In April, the state proposed rules that would require urban golf courses using groundwater to lower their use by a little over 3%—a "relatively modest reduction" in the words of the department director, Tom Buschatzke.
In a public meeting, the president of Arizona's golf course superintendents chapter pushed back, calling the proposal "the biggest issue we've ever faced." He urged the state to not rush its decision and pointed out that the golf industry had already made strides in water conservation.
Conservation advocates say that while cities are worthy targets for cuts, any effective strategy must also include agriculture, which the USDA says accounts for 80% of the nation's water consumption.
"We cannot get out of water scarcity and the threat of water shortages if we can't reduce how much water we're using on irrigated farms," said Brian Richter, president of Sustainable Waters, a nonprofit based in Utah and Virginia. "You can erase all the cities across the map in the Western U.S. and you'd still have water shortages on farms."
One water dispute over agriculture is playing out in Oregon, where Native Americans hold senior legal rights to the Upper Klamath Lake through a treaty with the federal government.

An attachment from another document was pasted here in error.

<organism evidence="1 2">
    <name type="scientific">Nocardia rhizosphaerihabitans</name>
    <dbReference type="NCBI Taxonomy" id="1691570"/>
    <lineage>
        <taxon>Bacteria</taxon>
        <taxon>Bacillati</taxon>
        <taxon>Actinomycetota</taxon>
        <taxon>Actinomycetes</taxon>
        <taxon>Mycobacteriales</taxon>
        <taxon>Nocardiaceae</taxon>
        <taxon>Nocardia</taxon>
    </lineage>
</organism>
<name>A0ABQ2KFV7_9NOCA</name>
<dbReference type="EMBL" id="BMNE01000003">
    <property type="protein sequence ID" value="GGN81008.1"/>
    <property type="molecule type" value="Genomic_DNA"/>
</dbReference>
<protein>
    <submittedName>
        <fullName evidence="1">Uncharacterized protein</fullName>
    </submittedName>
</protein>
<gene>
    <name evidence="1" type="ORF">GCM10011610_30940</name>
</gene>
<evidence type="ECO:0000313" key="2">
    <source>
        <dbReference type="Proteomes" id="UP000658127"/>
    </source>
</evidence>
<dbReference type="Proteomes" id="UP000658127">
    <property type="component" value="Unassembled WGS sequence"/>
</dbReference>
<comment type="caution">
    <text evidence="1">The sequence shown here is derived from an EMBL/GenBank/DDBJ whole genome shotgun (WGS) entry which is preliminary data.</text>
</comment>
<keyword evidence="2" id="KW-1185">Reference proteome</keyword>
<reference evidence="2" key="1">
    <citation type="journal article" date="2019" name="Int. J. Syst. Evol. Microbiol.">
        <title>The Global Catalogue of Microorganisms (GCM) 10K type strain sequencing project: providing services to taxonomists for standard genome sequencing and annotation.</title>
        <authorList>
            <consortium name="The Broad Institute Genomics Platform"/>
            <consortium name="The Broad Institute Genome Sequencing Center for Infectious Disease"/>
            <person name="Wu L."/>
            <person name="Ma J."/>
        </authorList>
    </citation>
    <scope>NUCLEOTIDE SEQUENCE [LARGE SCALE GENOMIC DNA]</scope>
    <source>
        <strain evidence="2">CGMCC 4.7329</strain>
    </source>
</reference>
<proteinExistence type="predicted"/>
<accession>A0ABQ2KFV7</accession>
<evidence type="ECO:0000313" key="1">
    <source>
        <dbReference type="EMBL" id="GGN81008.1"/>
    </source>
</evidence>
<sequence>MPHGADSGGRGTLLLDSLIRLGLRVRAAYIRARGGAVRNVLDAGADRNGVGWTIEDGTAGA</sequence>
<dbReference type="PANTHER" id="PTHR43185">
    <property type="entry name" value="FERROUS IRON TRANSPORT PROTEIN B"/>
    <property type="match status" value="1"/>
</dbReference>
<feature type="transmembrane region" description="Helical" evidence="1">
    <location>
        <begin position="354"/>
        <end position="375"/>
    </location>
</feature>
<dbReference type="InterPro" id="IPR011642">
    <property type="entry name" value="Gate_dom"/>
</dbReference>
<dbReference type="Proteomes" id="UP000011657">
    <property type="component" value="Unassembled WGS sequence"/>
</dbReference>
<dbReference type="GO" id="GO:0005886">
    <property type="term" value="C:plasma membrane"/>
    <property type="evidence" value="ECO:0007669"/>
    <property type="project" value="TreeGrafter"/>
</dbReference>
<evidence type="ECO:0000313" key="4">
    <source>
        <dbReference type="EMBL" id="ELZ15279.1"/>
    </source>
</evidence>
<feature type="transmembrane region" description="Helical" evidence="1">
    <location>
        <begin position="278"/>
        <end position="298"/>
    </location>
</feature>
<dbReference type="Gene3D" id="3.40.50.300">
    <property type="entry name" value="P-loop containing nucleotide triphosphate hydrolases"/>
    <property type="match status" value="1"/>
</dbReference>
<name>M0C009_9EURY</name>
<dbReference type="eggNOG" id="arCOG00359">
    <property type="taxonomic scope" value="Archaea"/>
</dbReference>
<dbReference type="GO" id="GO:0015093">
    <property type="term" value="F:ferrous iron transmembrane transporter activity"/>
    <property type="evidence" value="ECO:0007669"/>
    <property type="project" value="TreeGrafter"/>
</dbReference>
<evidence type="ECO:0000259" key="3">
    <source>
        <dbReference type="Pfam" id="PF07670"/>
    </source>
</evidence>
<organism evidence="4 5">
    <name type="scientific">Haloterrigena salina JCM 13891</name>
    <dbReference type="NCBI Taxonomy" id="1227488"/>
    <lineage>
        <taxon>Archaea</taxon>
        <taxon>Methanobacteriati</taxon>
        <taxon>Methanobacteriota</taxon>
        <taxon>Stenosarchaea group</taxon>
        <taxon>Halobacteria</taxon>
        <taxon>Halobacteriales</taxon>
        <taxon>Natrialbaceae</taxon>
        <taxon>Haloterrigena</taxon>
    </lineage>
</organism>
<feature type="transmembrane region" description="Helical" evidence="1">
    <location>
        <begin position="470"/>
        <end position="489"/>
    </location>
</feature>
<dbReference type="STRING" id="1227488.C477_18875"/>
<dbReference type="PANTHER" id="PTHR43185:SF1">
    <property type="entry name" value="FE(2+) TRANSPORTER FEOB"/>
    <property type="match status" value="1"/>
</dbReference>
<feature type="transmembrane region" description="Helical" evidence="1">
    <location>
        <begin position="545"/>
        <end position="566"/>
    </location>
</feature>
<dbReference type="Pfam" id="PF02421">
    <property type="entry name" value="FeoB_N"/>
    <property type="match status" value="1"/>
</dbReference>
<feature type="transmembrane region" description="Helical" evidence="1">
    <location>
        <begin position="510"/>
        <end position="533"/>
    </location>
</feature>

The lake is a major supplier of water to the Klamath Tribes and home to the endangered and culturally significant sucker fish. Non-native farmers in the area also depend on the lake, which is used irrigate over 130,000 acres of fields.
When drought struck the region this year, those farmers lost their water allocation. The situation has grown tense, with some farmers threatening to use force to take water from the lake.
"Irrigated agriculture has been developed unchecked," said Don Gentry, chairman of the Klamath Tribes. "The water was overpromised to folks by the federal government and we need to look at sustainability ... there isn't enough water to go around."
As for more unconventional approaches, one standout it Israel.
It invested about $500 million in the world's largest desalination plant, which satisfies 20% of the country's municipal water demand, according to one of the companies that built the plant.
Still, it's not enough. The Israeli government recently warned that the water crisis is so severe that by next summer it may struggle to provide its residents with enough water to meet their basic needs.